Holmberg and Anderson recently published a research letter in the journal Lancet regarding early cessation of the HABITS study,1 a Scandinavian trial designed to evaluate the risk of breast cancer recurrence in women with previously treated breast cancers who were given hormone therapy (HT) for relief of menopausal symptoms. The primary objective of the study was to investigate the safety of administering HT over a 2-year period for the treatment of menopause-related symptoms in women with a history of breast cancer; secondary goals included evaluation of quality-of-life issues and associated breast cancer mortality. The trial was directed only at women with climacteric symptoms; both perimenopausal and postmenopausal patients were eligible for enrollment. In terms of follow-up, study participants were to be evaluated at least twice yearly for the first 3 years, with a total of 5 years observation in all.
The study was terminated early because the results of an interim safety analysis indicated an unacceptable risk of breast cancer recurrence in women randomized to HT, compared to those randomized to “best symptomatic treatment without hormones.” After a median of 2.1 years, 26 women (14%) in the HT group and seven (4%) in the non-HT group had a new breast cancer event (local or distant recurrence or disease in the contralateral breast). These findings disagree with the results of previous studies that have found either a decreased or no increased risk of recurrence associated with HT use in breast cancer survivors.2-6 The HABITS investigators indicated that the hazard ratio of 3.5 (95% CI, 1.5-8.1) also differed significantly (p=0.02) from the unpublished, interim results of a similar trial among breast cancer survivors in Stockholm, Sweden, which found no increased risk of recurrence among HT users (RH=0.82, 95% CI 0.35-1.9)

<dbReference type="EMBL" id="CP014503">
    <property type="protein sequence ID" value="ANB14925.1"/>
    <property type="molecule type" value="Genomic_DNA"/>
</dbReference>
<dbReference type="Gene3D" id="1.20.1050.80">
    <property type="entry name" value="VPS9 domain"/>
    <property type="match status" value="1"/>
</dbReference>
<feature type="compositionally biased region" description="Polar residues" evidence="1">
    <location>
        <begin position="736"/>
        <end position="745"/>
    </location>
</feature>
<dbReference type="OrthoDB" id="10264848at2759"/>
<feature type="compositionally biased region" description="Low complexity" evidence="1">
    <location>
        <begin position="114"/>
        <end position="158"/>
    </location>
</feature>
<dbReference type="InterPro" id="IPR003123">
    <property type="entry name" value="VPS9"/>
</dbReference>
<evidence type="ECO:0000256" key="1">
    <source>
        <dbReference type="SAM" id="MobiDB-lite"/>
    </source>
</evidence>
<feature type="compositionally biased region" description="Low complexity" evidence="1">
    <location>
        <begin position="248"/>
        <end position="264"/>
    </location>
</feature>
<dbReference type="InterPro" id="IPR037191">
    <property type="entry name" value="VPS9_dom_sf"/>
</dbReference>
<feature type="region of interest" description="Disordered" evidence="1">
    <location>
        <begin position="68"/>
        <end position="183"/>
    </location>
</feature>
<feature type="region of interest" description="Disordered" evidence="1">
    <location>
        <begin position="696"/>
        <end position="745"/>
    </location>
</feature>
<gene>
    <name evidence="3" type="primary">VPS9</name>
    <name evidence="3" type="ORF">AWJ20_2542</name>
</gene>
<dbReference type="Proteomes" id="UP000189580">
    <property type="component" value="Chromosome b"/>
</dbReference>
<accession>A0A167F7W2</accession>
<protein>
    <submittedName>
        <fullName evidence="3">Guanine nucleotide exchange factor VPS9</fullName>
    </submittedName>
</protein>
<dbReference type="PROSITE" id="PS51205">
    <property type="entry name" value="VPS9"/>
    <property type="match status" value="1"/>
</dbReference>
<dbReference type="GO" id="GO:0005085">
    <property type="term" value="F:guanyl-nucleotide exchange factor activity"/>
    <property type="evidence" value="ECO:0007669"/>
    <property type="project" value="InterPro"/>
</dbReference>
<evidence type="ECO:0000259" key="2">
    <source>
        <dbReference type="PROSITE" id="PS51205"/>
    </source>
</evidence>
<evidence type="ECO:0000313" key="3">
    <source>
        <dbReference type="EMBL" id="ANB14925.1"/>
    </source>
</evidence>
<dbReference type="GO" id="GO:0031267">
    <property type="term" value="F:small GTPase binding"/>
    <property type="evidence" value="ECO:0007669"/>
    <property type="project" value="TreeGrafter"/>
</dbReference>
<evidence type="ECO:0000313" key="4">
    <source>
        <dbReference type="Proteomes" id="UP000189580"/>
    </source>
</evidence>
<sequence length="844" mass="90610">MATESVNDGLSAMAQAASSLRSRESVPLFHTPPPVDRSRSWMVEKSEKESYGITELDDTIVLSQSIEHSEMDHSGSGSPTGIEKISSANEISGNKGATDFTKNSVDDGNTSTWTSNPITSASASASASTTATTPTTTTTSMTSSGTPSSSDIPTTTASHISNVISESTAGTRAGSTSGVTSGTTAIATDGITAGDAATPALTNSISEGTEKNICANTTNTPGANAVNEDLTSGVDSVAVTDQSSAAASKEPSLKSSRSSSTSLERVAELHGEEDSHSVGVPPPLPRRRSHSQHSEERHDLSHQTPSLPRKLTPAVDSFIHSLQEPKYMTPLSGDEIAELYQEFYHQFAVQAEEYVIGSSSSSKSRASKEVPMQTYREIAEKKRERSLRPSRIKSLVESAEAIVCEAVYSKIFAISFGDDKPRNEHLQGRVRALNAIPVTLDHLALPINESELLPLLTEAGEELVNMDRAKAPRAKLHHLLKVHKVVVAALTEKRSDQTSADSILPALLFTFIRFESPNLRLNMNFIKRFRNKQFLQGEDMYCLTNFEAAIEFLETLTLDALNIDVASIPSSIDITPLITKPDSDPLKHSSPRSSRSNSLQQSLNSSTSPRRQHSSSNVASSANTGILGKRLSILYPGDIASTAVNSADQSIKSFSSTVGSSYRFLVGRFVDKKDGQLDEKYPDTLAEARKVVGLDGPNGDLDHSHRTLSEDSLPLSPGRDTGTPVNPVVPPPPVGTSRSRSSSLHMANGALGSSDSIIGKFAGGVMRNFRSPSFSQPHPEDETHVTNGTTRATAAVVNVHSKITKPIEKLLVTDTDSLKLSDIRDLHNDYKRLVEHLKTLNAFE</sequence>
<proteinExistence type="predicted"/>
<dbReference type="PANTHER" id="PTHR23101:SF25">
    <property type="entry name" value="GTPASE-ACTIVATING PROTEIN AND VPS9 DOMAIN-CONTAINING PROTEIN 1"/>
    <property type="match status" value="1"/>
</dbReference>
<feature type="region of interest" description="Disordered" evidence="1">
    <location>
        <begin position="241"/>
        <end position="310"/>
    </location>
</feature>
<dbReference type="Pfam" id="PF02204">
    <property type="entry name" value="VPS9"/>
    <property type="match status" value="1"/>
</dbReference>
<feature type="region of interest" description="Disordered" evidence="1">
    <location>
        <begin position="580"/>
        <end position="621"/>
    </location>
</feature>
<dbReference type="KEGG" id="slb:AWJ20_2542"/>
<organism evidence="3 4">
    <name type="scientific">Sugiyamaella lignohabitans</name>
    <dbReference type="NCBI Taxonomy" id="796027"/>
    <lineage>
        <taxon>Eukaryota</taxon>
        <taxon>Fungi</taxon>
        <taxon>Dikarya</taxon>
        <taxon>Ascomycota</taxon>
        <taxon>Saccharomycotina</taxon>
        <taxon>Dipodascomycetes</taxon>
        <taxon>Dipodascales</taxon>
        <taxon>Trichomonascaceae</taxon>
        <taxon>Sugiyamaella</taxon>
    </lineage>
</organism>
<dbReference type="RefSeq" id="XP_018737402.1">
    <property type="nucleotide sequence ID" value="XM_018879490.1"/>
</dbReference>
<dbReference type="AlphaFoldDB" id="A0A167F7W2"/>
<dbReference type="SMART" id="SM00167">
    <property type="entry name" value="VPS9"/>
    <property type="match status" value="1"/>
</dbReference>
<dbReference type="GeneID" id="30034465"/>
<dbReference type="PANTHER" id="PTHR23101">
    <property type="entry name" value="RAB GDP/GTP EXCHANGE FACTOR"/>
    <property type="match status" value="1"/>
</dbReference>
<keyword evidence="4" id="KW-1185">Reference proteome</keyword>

As one of relatively few prospective randomized trials investigating the safety of HT use among breast cancer survivors, the early cessation of the HABITS study is important to note. Equally important to consider, however, are a number of limitations in the trial’s design. Primarily, the study is not double blinded or placebo controlled. Randomization occurred centrally, but the only categories used for data stratification were the participating research center, current use of tamoxifen, and history of HT use before cancer diagnosis (patients could have a history of HT use, but must not have been on HT for 3 months prior to randomization). In addition, while patients were randomized to either HT or “best symptomatic treatment without hormones,” the protocol was highly flexible, and decisions about the specific type of treatment were made by local practitioners. As a result, women in the HT group received varying types and doses of estrogen and progestin, and we do not know the impact of differing dose or preparation on the study results. The protocol recommends administration of “medium potency estrogen replacement (with or without progestins) therapy as it is commonly given in the environment where the patient lives and the clinician works” for those in the HT arm, although the term “medium potency”is not defined. Local vaginal hormone treatment was allowed in the control arm. Furthermore, it is difficult to assess the degree of adherence to other aspects of the study protocol; for example, some patients in the HT group received tibolone even though the investigators noted in their research letter that this therapy was not allowed. Similarly, the protocol recommended recent mammograms (within 3 months) for all patients before inclusion in the study, although no documentation is provided to confirm that this was done.
The brevity of the published report from the safety analyses on which termination of the trial was based leaves many additional questions unanswered: